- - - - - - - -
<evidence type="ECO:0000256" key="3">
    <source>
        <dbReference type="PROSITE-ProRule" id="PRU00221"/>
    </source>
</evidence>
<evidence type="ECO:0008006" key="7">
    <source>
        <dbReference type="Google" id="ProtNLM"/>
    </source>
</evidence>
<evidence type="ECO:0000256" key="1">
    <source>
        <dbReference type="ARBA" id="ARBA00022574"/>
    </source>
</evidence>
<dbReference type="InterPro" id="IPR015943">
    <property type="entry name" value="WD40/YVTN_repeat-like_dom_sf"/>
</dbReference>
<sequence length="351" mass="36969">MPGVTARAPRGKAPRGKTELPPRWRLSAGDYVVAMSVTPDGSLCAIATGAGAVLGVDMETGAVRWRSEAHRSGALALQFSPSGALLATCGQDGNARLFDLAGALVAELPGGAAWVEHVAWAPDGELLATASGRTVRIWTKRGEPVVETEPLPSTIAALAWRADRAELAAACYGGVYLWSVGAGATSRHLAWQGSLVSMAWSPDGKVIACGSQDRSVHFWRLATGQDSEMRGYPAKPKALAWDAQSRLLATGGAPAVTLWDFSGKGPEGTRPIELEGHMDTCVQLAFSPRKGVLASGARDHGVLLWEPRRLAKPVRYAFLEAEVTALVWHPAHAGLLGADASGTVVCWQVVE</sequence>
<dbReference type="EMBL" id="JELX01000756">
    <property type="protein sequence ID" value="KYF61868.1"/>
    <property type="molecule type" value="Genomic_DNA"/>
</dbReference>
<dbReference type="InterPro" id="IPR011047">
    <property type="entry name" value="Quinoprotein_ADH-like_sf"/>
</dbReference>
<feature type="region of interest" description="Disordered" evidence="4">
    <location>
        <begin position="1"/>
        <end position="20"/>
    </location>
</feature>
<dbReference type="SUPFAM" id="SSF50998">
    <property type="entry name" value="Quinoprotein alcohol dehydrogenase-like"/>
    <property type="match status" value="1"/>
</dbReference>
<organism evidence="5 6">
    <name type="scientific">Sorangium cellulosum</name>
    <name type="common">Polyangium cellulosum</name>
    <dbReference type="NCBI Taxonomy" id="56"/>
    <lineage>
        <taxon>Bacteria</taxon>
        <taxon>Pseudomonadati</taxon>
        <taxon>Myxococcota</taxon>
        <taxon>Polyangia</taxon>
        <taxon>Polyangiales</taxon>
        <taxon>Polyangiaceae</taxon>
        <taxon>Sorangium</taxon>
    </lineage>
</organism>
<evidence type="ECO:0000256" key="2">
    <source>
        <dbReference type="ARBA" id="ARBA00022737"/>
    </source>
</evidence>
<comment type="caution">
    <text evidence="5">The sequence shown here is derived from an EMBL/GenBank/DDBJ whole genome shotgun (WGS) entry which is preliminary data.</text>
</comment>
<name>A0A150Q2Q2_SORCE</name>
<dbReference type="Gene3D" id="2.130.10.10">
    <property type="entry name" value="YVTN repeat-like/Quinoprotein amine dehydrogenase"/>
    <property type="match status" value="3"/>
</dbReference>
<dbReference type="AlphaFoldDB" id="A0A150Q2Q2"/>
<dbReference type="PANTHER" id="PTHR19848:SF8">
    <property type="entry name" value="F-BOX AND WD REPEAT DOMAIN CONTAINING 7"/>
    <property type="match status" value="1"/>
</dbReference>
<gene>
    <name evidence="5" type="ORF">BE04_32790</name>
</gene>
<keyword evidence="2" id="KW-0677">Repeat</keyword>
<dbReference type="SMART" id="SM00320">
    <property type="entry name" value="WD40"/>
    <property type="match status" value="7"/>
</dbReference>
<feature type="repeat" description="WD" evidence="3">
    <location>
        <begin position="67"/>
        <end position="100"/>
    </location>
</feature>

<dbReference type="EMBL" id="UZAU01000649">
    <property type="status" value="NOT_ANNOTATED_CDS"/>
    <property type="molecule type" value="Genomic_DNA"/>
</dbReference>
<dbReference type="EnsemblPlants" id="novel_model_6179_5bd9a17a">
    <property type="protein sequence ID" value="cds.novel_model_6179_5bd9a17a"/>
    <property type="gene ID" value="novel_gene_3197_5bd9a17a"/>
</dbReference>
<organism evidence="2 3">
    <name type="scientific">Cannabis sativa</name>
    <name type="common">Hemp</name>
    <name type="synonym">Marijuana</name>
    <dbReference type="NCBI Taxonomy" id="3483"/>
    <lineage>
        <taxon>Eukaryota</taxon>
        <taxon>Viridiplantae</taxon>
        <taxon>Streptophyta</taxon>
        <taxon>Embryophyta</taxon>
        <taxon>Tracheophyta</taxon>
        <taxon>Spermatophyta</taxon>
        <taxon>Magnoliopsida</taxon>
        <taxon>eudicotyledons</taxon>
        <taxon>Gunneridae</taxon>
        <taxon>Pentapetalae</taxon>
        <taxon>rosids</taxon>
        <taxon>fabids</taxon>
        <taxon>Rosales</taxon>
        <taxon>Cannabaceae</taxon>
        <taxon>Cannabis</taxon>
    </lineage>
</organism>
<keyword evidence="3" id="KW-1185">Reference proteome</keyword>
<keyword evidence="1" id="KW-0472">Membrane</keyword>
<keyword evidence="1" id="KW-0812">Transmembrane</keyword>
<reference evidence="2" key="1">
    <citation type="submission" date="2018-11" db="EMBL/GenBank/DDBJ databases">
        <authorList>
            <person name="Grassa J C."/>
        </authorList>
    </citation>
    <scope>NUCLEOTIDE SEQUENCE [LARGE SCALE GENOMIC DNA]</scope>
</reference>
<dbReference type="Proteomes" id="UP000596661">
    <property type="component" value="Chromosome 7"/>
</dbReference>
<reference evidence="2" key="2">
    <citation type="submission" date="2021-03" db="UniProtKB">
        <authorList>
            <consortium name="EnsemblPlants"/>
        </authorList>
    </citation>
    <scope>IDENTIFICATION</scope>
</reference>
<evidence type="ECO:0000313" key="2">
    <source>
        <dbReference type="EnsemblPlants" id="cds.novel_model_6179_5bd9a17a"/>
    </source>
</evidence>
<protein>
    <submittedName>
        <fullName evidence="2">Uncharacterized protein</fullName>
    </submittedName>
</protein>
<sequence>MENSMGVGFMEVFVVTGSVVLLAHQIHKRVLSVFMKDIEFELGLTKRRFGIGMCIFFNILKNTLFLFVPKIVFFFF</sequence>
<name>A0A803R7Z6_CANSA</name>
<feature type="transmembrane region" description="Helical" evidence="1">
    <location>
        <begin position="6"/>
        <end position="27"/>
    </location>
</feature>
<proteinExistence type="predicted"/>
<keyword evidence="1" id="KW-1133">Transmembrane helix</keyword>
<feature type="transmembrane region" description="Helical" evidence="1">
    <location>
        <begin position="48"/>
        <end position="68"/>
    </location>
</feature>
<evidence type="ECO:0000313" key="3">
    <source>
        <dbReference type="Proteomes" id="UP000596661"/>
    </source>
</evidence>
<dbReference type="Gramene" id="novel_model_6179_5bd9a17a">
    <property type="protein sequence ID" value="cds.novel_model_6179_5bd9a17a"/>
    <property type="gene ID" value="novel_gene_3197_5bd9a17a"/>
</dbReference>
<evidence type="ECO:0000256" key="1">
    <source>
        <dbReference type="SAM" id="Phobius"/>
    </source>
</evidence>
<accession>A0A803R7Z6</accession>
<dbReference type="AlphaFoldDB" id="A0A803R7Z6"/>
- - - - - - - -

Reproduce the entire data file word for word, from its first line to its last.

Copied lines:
<evidence type="ECO:0000256" key="3">
    <source>
        <dbReference type="PROSITE-ProRule" id="PRU00221"/>
    </source>
</evidence>
<evidence type="ECO:0008006" key="7">
    <source>
        <dbReference type="Google" id="ProtNLM"/>
    </source>
</evidence>
<evidence type="ECO:0000256" key="1">
    <source>
        <dbReference type="ARBA" id="ARBA00022574"/>
    </source>
</evidence>
<dbReference type="InterPro" id="IPR015943">
    <property type="entry name" value="WD40/YVTN_repeat-like_dom_sf"/>
</dbReference>
<sequence length="351" mass="36969">MPGVTARAPRGKAPRGKTELPPRWRLSAGDYVVAMSVTPDGSLCAIATGAGAVLGVDMETGAVRWRSEAHRSGALALQFSPSGALLATCGQDGNARLFDLAGALVAELPGGAAWVEHVAWAPDGELLATASGRTVRIWTKRGEPVVETEPLPSTIAALAWRADRAELAAACYGGVYLWSVGAGATSRHLAWQGSLVSMAWSPDGKVIACGSQDRSVHFWRLATGQDSEMRGYPAKPKALAWDAQSRLLATGGAPAVTLWDFSGKGPEGTRPIELEGHMDTCVQLAFSPRKGVLASGARDHGVLLWEPRRLAKPVRYAFLEAEVTALVWHPAHAGLLGADASGTVVCWQVVE</sequence>
<dbReference type="EMBL" id="JELX01000756">
    <property type="protein sequence ID" value="KYF61868.1"/>
    <property type="molecule type" value="Genomic_DNA"/>
</dbReference>
<dbReference type="InterPro" id="IPR011047">
    <property type="entry name" value="Quinoprotein_ADH-like_sf"/>
</dbReference>
<feature type="region of interest" description="Disordered" evidence="4">
    <location>
        <begin position="1"/>
        <end position="20"/>
    </location>
</feature>
<dbReference type="SUPFAM" id="SSF50998">
    <property type="entry name" value="Quinoprotein alcohol dehydrogenase-like"/>
    <property type="match status" value="1"/>
</dbReference>
<organism evidence="5 6">
    <name type="scientific">Sorangium cellulosum</name>
    <name type="common">Polyangium cellulosum</name>
    <dbReference type="NCBI Taxonomy" id="56"/>
    <lineage>
        <taxon>Bacteria</taxon>
        <taxon>Pseudomonadati</taxon>
        <taxon>Myxococcota</taxon>
        <taxon>Polyangia</taxon>
        <taxon>Polyangiales</taxon>
        <taxon>Polyangiaceae</taxon>
        <taxon>Sorangium</taxon>
    </lineage>
</organism>
<evidence type="ECO:0000256" key="2">
    <source>
        <dbReference type="ARBA" id="ARBA00022737"/>
    </source>
</evidence>
<comment type="caution">
    <text evidence="5">The sequence shown here is derived from an EMBL/GenBank/DDBJ whole genome shotgun (WGS) entry which is preliminary data.</text>
</comment>
<name>A0A150Q2Q2_SORCE</name>
<dbReference type="Gene3D" id="2.130.10.10">
    <property type="entry name" value="YVTN repeat-like/Quinoprotein amine dehydrogenase"/>
    <property type="match status" value="3"/>
</dbReference>
<dbReference type="AlphaFoldDB" id="A0A150Q2Q2"/>
<dbReference type="PANTHER" id="PTHR19848:SF8">
    <property type="entry name" value="F-BOX AND WD REPEAT DOMAIN CONTAINING 7"/>
    <property type="match status" value="1"/>
</dbReference>
<gene>
    <name evidence="5" type="ORF">BE04_32790</name>
</gene>
<keyword evidence="2" id="KW-0677">Repeat</keyword>
<dbReference type="SMART" id="SM00320">
    <property type="entry name" value="WD40"/>
    <property type="match status" value="7"/>
</dbReference>
<feature type="repeat" description="WD" evidence="3">
    <location>
        <begin position="67"/>
        <end position="100"/>
    </location>
</feature>

<dbReference type="EMBL" id="UZAU01000649">
    <property type="status" value="NOT_ANNOTATED_CDS"/>
    <property type="molecule type" value="Genomic_DNA"/>
</dbReference>
<dbReference type="EnsemblPlants" id="novel_model_6179_5bd9a17a">
    <property type="protein sequence ID" value="cds.novel_model_6179_5bd9a17a"/>
    <property type="gene ID" value="novel_gene_3197_5bd9a17a"/>
</dbReference>
<organism evidence="2 3">
    <name type="scientific">Cannabis sativa</name>
    <name type="common">Hemp</name>
    <name type="synonym">Marijuana</name>
    <dbReference type="NCBI Taxonomy" id="3483"/>
    <lineage>
        <taxon>Eukaryota</taxon>
        <taxon>Viridiplantae</taxon>
        <taxon>Streptophyta</taxon>
        <taxon>Embryophyta</taxon>
        <taxon>Tracheophyta</taxon>
        <taxon>Spermatophyta</taxon>
        <taxon>Magnoliopsida</taxon>
        <taxon>eudicotyledons</taxon>
        <taxon>Gunneridae</taxon>
        <taxon>Pentapetalae</taxon>
        <taxon>rosids</taxon>
        <taxon>fabids</taxon>
        <taxon>Rosales</taxon>
        <taxon>Cannabaceae</taxon>
        <taxon>Cannabis</taxon>
    </lineage>
</organism>
<keyword evidence="3" id="KW-1185">Reference proteome</keyword>
<keyword evidence="1" id="KW-0472">Membrane</keyword>
<keyword evidence="1" id="KW-0812">Transmembrane</keyword>
<reference evidence="2" key="1">
    <citation type="submission" date="2018-11" db="EMBL/GenBank/DDBJ databases">
        <authorList>
            <person name="Grassa J C."/>
        </authorList>
    </citation>
    <scope>NUCLEOTIDE SEQUENCE [LARGE SCALE GENOMIC DNA]</scope>
</reference>
<dbReference type="Proteomes" id="UP000596661">
    <property type="component" value="Chromosome 7"/>
</dbReference>
<reference evidence="2" key="2">
    <citation type="submission" date="2021-03" db="UniProtKB">
        <authorList>
            <consortium name="EnsemblPlants"/>
        </authorList>
    </citation>
    <scope>IDENTIFICATION</scope>
</reference>
<evidence type="ECO:0000313" key="2">
    <source>
        <dbReference type="EnsemblPlants" id="cds.novel_model_6179_5bd9a17a"/>
    </source>
</evidence>
<protein>
    <submittedName>
        <fullName evidence="2">Uncharacterized protein</fullName>
    </submittedName>
</protein>
<sequence>MENSMGVGFMEVFVVTGSVVLLAHQIHKRVLSVFMKDIEFELGLTKRRFGIGMCIFFNILKNTLFLFVPKIVFFFF</sequence>
<name>A0A803R7Z6_CANSA</name>
<feature type="transmembrane region" description="Helical" evidence="1">
    <location>
        <begin position="6"/>
        <end position="27"/>
    </location>
</feature>
<proteinExistence type="predicted"/>
<keyword evidence="1" id="KW-1133">Transmembrane helix</keyword>
<feature type="transmembrane region" description="Helical" evidence="1">
    <location>
        <begin position="48"/>
        <end position="68"/>
    </location>
</feature>
<evidence type="ECO:0000313" key="3">
    <source>
        <dbReference type="Proteomes" id="UP000596661"/>
    </source>
</evidence>
<dbReference type="Gramene" id="novel_model_6179_5bd9a17a">
    <property type="protein sequence ID" value="cds.novel_model_6179_5bd9a17a"/>
    <property type="gene ID" value="novel_gene_3197_5bd9a17a"/>
</dbReference>
<evidence type="ECO:0000256" key="1">
    <source>
        <dbReference type="SAM" id="Phobius"/>
    </source>
</evidence>
<accession>A0A803R7Z6</accession>
<dbReference type="AlphaFoldDB" id="A0A803R7Z6"/>